Group 1 concerns regulations relating to microchipping. These amendments allow a horizontal regime to incorporate existing provisions for identification in the Control of Dogs Act 1986, the Dog Breeding Establishments Act 2010 and the Welfare of Greyhounds Act 2011. Second, an amendment has already been made to Schedule 3 to provide that the Minister may introduce such regulations without the need for local authorities to request them specifically, as is currently the case.

On amendments Nos. 1 and 2, as we wish to amend the Dog Breeding Establishments Act 2010 and the Welfare of Greyhounds Act 2011, it was necessary to include in the Long Title that amendment to those Acts is being proposed.

Amendment No. 43 provides that where a dog is identified in accordance with animal health and welfare regulations, this will cover the dog as complying with section 16 of the Dog Breeding Establishments Act 2010. The purpose of this provision is to ensure both sets of legislation are consistent and to ensure one measure does not contradict the other, particularly in relation to microchipping.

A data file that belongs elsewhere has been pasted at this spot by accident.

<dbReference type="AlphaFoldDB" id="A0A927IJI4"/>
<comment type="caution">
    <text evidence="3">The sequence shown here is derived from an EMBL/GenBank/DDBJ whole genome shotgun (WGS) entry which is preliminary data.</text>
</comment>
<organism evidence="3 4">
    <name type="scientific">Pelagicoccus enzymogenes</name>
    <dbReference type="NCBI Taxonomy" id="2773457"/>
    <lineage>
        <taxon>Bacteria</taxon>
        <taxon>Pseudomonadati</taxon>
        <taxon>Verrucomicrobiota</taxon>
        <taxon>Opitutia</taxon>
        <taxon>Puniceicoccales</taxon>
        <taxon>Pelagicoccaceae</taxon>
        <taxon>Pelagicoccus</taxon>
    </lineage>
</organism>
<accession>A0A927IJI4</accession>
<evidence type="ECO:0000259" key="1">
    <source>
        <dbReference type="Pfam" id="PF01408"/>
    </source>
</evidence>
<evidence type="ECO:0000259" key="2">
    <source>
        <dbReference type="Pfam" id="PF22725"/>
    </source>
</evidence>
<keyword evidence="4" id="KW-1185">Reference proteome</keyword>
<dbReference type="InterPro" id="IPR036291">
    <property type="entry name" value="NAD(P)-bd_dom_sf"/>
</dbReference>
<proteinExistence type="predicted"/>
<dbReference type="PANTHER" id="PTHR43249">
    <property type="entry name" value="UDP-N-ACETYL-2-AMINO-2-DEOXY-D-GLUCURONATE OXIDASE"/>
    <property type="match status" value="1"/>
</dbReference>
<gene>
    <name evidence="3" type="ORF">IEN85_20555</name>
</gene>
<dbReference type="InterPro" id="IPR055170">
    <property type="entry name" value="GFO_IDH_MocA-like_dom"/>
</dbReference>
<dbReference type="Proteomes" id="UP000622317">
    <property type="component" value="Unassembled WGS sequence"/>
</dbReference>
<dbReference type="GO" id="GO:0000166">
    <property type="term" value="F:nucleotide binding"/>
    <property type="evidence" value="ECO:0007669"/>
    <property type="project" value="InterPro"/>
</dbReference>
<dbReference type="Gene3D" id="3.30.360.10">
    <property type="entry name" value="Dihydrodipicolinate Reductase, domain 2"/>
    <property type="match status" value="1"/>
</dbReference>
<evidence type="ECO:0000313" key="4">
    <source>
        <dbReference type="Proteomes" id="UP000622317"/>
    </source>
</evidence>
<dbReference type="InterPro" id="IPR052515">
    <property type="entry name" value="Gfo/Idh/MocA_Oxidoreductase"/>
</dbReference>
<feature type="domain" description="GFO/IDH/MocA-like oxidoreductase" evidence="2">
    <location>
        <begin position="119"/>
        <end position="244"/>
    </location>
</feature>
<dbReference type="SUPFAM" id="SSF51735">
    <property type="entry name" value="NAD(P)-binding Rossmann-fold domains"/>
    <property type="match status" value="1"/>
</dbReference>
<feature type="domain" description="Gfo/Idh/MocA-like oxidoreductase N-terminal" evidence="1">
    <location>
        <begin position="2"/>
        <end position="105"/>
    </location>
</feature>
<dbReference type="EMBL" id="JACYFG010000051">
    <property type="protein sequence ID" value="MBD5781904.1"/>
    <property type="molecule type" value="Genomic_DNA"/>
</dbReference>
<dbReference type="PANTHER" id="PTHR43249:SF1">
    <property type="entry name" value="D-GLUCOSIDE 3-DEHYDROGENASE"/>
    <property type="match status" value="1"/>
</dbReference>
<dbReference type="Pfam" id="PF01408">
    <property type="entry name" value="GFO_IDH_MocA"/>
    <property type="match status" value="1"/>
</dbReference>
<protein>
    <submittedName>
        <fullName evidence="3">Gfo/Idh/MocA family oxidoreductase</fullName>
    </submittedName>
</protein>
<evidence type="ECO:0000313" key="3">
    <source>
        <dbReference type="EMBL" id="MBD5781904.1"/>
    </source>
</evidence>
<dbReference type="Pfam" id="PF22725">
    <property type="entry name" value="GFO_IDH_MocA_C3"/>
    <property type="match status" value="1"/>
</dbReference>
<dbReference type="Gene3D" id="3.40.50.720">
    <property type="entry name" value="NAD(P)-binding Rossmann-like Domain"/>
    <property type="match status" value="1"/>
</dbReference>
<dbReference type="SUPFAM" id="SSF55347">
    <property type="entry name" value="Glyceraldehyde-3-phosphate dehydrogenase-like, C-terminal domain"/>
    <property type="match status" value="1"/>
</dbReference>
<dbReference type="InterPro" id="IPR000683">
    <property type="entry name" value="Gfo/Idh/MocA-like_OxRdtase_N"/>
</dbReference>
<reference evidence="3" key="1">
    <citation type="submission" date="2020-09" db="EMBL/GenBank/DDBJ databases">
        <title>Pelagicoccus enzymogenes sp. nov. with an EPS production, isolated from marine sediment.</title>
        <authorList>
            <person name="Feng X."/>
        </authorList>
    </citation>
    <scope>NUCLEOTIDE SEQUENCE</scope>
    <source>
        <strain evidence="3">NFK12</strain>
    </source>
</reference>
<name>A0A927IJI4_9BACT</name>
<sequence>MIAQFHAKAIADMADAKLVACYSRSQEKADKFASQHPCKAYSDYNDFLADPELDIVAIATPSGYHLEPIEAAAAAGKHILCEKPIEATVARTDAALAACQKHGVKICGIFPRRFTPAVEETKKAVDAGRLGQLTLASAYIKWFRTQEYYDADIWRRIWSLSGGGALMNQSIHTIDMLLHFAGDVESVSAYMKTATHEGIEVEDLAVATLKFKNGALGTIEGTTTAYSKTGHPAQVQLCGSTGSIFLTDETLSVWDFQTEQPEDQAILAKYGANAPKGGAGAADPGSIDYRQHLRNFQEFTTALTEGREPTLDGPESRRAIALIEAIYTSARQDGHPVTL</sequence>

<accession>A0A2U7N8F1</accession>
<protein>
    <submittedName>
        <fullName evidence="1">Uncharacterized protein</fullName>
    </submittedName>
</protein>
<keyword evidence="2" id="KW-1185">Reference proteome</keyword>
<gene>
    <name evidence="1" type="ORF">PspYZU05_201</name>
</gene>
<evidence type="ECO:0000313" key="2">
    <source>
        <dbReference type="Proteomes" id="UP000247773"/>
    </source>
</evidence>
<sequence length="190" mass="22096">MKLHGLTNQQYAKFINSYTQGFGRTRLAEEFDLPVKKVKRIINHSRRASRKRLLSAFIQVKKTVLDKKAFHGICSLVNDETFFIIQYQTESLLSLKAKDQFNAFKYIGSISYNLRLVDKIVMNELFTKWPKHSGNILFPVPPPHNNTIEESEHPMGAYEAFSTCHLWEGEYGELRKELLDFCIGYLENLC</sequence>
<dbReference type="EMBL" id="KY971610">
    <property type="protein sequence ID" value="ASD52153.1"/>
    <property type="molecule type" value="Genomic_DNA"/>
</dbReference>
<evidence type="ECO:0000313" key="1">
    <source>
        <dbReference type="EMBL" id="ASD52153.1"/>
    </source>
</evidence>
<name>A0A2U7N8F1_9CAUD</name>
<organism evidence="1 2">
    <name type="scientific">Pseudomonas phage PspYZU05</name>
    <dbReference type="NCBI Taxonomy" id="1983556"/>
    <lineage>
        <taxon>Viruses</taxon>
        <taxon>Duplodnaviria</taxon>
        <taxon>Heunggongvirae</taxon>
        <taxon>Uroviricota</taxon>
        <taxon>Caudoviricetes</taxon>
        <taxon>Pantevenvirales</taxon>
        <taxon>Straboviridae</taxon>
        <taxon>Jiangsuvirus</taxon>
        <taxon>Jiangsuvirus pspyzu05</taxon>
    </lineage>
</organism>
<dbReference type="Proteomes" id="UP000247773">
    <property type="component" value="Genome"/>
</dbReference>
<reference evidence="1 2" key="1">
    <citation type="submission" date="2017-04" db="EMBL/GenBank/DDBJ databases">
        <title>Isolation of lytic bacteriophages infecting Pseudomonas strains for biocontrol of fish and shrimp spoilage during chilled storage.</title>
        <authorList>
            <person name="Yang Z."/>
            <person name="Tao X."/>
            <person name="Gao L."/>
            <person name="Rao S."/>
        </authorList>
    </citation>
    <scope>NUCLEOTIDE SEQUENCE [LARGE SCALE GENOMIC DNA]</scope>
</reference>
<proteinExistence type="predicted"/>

Amendments Nos. 66 to 68, inclusive, contain a number of amendments to the Welfare of Greyhounds Act 2011. References to various Acts which are being replaced by the Animal Health and Welfare Bill are replaced with references to the Animal Health and Welfare Bill. The purpose is similar to amendment No. 43.

Amendment No. 71 widens the scope whereby the Minister may set down controls, such as identification and microchipping, hitherto limited to acting at the behest of a local authority.

Those are the amendments Nos. 1, 2, 43, 66 to 68, inclusive, and 71. In essence, this group of amendments allow me to introduce regulations that can require that all dogs would be microchipped by 2016, that we would phase that in and that we will be consistent with what is already the law in the Welfare of Greyhounds Act 2011 and the Dog Breeding Establishments Act 2010.

Group 2 consists of amendments Nos. 3 and 23 to 25, inclusive.